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Cheap Solar Panels
Antonio Said:Would you be really interested into buying cheap cheap solar thermal panels?
We Answered:i would like to know how efficient are they first.
Edna Said:can anyone tell me where to buy cheap solar panels?
We Answered:There are a few ways to offset the initial cost. Some companies now lease them which allows you to have them installed with out a big out of pocket expense, and locks in your electric rate for the life of the panels. You can also use home equity, it is considered an imporvement so you may be able to get some money without too much equity. Look to your state and utility to see if there are any rebates available. You can also get a smaller system and add to it as you have the money, it will be more expensive in the long run.
The reason solar panels seem so expensive is you are prepaying for 20-25 years worth of electricity. Most systems pay for themselves in less than 10 years.
Don't forget the power of conservation. Do all you can to insulate your home, cut standby energy and look for other smaller investments that can save you money like, CFL's, programable thermostats, shade trees etc.
Caroline Said:Cheap solar panels.....advice?
We Answered:Older less efficient panels are being sold at discounts. They will work but you have to install more of them so you may end up losing all or part of your "savings" as compared to newer panels.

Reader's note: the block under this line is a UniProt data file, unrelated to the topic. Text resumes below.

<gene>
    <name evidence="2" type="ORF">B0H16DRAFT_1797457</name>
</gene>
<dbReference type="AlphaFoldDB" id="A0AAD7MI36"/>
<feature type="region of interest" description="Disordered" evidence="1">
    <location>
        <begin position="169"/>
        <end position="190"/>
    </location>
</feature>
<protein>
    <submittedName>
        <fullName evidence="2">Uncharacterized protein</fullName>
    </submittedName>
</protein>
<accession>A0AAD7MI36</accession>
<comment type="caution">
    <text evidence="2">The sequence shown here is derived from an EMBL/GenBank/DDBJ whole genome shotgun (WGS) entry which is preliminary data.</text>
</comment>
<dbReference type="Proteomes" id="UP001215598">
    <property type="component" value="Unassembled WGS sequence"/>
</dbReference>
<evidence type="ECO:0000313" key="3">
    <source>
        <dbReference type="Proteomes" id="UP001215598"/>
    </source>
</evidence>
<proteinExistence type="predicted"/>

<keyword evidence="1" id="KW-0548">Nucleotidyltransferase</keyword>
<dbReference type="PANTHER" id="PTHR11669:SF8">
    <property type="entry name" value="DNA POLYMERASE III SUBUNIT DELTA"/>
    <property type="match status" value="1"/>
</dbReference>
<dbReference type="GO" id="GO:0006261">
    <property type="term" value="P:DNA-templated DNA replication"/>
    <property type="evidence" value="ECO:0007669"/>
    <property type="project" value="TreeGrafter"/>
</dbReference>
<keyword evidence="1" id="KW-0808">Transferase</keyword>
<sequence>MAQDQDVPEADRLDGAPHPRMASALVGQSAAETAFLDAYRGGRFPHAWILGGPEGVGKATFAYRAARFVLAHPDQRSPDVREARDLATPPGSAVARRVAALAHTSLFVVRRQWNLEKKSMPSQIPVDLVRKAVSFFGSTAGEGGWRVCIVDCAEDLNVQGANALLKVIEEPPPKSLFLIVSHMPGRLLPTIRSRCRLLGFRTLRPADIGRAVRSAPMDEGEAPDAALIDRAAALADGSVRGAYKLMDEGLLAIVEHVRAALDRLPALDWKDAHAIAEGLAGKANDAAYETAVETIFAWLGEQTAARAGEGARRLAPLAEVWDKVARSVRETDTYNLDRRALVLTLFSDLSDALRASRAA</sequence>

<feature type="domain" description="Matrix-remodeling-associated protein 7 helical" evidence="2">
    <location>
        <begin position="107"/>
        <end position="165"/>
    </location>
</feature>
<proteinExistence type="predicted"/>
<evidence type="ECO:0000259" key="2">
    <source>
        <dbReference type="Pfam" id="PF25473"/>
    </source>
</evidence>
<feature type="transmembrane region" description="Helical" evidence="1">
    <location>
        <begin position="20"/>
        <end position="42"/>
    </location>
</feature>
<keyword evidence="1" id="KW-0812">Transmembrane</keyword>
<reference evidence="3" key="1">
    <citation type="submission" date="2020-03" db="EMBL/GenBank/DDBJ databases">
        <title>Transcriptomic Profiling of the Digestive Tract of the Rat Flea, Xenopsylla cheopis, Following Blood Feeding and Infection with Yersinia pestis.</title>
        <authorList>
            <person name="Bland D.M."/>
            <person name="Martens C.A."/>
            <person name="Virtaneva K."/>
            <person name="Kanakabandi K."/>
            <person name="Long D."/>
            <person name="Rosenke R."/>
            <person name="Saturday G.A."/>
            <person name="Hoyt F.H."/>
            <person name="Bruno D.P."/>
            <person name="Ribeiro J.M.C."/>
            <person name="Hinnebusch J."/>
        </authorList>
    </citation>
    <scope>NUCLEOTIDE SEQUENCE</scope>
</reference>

Henry Said:Where can I find solar panels for cheap?
We Answered:Try one of the many companies going out of business because solar panels aren't in high demand, due to their ineffectiveness.
In essence, the only way they make a profit is through government subsidizes. In reality, if the government didn't prop this industry up...it wouldn't exist.
If I were you I'd save my money and invest it in carbon credits.
Duane Said:How much energy could be generated by adding solar panels to the Alaskan Pipeline?
We Answered:Probably very little, it's at such a high latitude. Anchorage gets way less than half the annual sunlight that LA does, for example:
The trans-Alaska pipeline is about 800 miles long. Let's assume you could fit 1.5 metres wide of panels all along the pipeline, and the efficiency of these panels is 10% (First Solar CdTe are the cheapest, and 8-10% efficient modules. Silicon is more expensive but generally higher efficiency).
The surface area is 1.9 million square metres, which will receive an average of 4 million kWh/day at Anchorage levels of sunlight, or make 0.4 million kWh/day of electricity (ofc, lots more in summer than in winter!)
0.4 million kWh is the energy content of about 2,300 barrels of oil.
However, you must remember that here you've accounted for the efficiency of the solar panels but not the efficiency of the oil. If you burn the oil in a car engine, you'll average 12-20% efficiency in general (and that's not accounting for the energy needed to dig up, process & distribute the oil or make the solar panels). Assuming you're using the oil to drive, it's equivalent to about 10,000 barrels of oil per day, or 3.65m a year.